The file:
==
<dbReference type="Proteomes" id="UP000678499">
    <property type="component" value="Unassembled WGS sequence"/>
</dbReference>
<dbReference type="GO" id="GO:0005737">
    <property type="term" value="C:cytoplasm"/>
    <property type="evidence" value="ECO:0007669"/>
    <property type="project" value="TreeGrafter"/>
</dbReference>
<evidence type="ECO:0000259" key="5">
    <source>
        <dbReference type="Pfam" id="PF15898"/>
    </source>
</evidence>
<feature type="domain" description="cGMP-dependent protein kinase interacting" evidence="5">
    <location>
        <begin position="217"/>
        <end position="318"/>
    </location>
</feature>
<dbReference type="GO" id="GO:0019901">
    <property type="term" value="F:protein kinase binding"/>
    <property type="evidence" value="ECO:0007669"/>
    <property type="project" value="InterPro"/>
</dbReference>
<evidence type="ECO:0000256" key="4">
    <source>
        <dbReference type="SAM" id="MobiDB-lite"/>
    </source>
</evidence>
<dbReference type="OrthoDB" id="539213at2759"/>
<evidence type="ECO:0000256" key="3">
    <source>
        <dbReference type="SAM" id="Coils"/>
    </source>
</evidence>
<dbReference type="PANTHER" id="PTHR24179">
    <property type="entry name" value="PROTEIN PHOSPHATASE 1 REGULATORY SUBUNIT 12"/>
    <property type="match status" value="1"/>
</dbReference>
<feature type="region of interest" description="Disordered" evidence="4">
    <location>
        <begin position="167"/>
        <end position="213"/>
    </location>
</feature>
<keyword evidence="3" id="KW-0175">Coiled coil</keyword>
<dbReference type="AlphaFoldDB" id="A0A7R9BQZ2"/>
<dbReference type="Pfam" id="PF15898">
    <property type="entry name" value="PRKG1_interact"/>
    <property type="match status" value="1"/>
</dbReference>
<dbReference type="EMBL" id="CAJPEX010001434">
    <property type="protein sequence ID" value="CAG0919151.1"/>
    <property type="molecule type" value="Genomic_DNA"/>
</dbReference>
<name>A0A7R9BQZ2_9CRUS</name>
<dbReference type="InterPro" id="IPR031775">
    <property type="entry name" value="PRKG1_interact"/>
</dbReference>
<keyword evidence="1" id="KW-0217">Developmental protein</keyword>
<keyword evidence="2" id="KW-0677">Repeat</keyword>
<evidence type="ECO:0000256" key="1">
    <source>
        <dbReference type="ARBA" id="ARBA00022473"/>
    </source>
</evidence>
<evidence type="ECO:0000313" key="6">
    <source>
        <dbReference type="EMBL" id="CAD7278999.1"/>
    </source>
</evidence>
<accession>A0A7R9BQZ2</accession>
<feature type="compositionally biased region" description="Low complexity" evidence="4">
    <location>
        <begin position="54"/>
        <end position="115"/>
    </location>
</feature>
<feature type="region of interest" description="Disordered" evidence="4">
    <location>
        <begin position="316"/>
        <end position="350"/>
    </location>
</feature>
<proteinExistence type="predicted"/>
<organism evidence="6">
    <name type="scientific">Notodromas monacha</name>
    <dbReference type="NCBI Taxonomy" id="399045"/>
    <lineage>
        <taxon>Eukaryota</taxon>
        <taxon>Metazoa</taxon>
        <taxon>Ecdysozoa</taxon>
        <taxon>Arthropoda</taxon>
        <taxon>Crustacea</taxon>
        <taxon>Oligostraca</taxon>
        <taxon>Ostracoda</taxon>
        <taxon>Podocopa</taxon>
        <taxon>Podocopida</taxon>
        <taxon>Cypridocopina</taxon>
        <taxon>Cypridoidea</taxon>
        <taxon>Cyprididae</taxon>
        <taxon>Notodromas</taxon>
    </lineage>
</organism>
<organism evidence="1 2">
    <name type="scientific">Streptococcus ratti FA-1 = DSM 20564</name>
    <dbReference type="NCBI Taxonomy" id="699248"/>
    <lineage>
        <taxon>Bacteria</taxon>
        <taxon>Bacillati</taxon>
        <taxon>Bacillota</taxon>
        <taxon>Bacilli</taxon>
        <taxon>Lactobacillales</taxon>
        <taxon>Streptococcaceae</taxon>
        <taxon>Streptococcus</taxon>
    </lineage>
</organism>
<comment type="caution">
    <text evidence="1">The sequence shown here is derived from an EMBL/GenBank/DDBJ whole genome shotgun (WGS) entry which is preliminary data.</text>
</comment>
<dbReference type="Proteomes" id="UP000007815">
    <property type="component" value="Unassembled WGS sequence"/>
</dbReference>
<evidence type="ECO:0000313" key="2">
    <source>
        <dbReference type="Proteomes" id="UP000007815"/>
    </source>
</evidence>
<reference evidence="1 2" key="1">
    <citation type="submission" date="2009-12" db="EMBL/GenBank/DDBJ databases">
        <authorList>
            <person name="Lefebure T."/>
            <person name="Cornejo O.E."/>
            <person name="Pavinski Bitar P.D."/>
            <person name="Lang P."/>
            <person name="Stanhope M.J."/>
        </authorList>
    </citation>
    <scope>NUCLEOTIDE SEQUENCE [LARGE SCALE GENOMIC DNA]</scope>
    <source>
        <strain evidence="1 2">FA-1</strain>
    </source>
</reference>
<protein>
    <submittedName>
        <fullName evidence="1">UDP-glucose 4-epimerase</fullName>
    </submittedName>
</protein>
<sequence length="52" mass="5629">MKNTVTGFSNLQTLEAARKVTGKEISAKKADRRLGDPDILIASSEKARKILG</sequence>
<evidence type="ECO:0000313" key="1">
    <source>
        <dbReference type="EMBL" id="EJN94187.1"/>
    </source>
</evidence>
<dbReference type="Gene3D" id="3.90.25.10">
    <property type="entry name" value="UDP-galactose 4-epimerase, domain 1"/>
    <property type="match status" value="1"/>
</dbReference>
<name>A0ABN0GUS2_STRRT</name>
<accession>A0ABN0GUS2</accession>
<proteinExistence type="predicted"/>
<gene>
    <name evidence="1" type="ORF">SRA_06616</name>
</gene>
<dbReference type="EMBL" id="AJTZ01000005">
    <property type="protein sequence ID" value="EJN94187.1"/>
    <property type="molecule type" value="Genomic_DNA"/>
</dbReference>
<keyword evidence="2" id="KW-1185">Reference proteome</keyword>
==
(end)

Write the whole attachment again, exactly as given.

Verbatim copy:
<dbReference type="Proteomes" id="UP000678499">
    <property type="component" value="Unassembled WGS sequence"/>
</dbReference>
<dbReference type="GO" id="GO:0005737">
    <property type="term" value="C:cytoplasm"/>
    <property type="evidence" value="ECO:0007669"/>
    <property type="project" value="TreeGrafter"/>
</dbReference>
<evidence type="ECO:0000259" key="5">
    <source>
        <dbReference type="Pfam" id="PF15898"/>
    </source>
</evidence>
<feature type="domain" description="cGMP-dependent protein kinase interacting" evidence="5">
    <location>
        <begin position="217"/>
        <end position="318"/>
    </location>
</feature>
<dbReference type="GO" id="GO:0019901">
    <property type="term" value="F:protein kinase binding"/>
    <property type="evidence" value="ECO:0007669"/>
    <property type="project" value="InterPro"/>
</dbReference>
<evidence type="ECO:0000256" key="4">
    <source>
        <dbReference type="SAM" id="MobiDB-lite"/>
    </source>
</evidence>
<dbReference type="OrthoDB" id="539213at2759"/>
<evidence type="ECO:0000256" key="3">
    <source>
        <dbReference type="SAM" id="Coils"/>
    </source>
</evidence>
<dbReference type="PANTHER" id="PTHR24179">
    <property type="entry name" value="PROTEIN PHOSPHATASE 1 REGULATORY SUBUNIT 12"/>
    <property type="match status" value="1"/>
</dbReference>
<feature type="region of interest" description="Disordered" evidence="4">
    <location>
        <begin position="167"/>
        <end position="213"/>
    </location>
</feature>
<keyword evidence="3" id="KW-0175">Coiled coil</keyword>
<dbReference type="AlphaFoldDB" id="A0A7R9BQZ2"/>
<dbReference type="Pfam" id="PF15898">
    <property type="entry name" value="PRKG1_interact"/>
    <property type="match status" value="1"/>
</dbReference>
<dbReference type="EMBL" id="CAJPEX010001434">
    <property type="protein sequence ID" value="CAG0919151.1"/>
    <property type="molecule type" value="Genomic_DNA"/>
</dbReference>
<name>A0A7R9BQZ2_9CRUS</name>
<dbReference type="InterPro" id="IPR031775">
    <property type="entry name" value="PRKG1_interact"/>
</dbReference>
<keyword evidence="1" id="KW-0217">Developmental protein</keyword>
<keyword evidence="2" id="KW-0677">Repeat</keyword>
<evidence type="ECO:0000256" key="1">
    <source>
        <dbReference type="ARBA" id="ARBA00022473"/>
    </source>
</evidence>
<evidence type="ECO:0000313" key="6">
    <source>
        <dbReference type="EMBL" id="CAD7278999.1"/>
    </source>
</evidence>
<accession>A0A7R9BQZ2</accession>
<feature type="compositionally biased region" description="Low complexity" evidence="4">
    <location>
        <begin position="54"/>
        <end position="115"/>
    </location>
</feature>
<feature type="region of interest" description="Disordered" evidence="4">
    <location>
        <begin position="316"/>
        <end position="350"/>
    </location>
</feature>
<proteinExistence type="predicted"/>
<organism evidence="6">
    <name type="scientific">Notodromas monacha</name>
    <dbReference type="NCBI Taxonomy" id="399045"/>
    <lineage>
        <taxon>Eukaryota</taxon>
        <taxon>Metazoa</taxon>
        <taxon>Ecdysozoa</taxon>
        <taxon>Arthropoda</taxon>
        <taxon>Crustacea</taxon>
        <taxon>Oligostraca</taxon>
        <taxon>Ostracoda</taxon>
        <taxon>Podocopa</taxon>
        <taxon>Podocopida</taxon>
        <taxon>Cypridocopina</taxon>
        <taxon>Cypridoidea</taxon>
        <taxon>Cyprididae</taxon>
        <taxon>Notodromas</taxon>
    </lineage>
</organism>
<organism evidence="1 2">
    <name type="scientific">Streptococcus ratti FA-1 = DSM 20564</name>
    <dbReference type="NCBI Taxonomy" id="699248"/>
    <lineage>
        <taxon>Bacteria</taxon>
        <taxon>Bacillati</taxon>
        <taxon>Bacillota</taxon>
        <taxon>Bacilli</taxon>
        <taxon>Lactobacillales</taxon>
        <taxon>Streptococcaceae</taxon>
        <taxon>Streptococcus</taxon>
    </lineage>
</organism>
<comment type="caution">
    <text evidence="1">The sequence shown here is derived from an EMBL/GenBank/DDBJ whole genome shotgun (WGS) entry which is preliminary data.</text>
</comment>
<dbReference type="Proteomes" id="UP000007815">
    <property type="component" value="Unassembled WGS sequence"/>
</dbReference>
<evidence type="ECO:0000313" key="2">
    <source>
        <dbReference type="Proteomes" id="UP000007815"/>
    </source>
</evidence>
<reference evidence="1 2" key="1">
    <citation type="submission" date="2009-12" db="EMBL/GenBank/DDBJ databases">
        <authorList>
            <person name="Lefebure T."/>
            <person name="Cornejo O.E."/>
            <person name="Pavinski Bitar P.D."/>
            <person name="Lang P."/>
            <person name="Stanhope M.J."/>
        </authorList>
    </citation>
    <scope>NUCLEOTIDE SEQUENCE [LARGE SCALE GENOMIC DNA]</scope>
    <source>
        <strain evidence="1 2">FA-1</strain>
    </source>
</reference>
<protein>
    <submittedName>
        <fullName evidence="1">UDP-glucose 4-epimerase</fullName>
    </submittedName>
</protein>
<sequence length="52" mass="5629">MKNTVTGFSNLQTLEAARKVTGKEISAKKADRRLGDPDILIASSEKARKILG</sequence>
<evidence type="ECO:0000313" key="1">
    <source>
        <dbReference type="EMBL" id="EJN94187.1"/>
    </source>
</evidence>
<dbReference type="Gene3D" id="3.90.25.10">
    <property type="entry name" value="UDP-galactose 4-epimerase, domain 1"/>
    <property type="match status" value="1"/>
</dbReference>
<name>A0ABN0GUS2_STRRT</name>
<accession>A0ABN0GUS2</accession>
<proteinExistence type="predicted"/>
<gene>
    <name evidence="1" type="ORF">SRA_06616</name>
</gene>
<dbReference type="EMBL" id="AJTZ01000005">
    <property type="protein sequence ID" value="EJN94187.1"/>
    <property type="molecule type" value="Genomic_DNA"/>
</dbReference>
<keyword evidence="2" id="KW-1185">Reference proteome</keyword>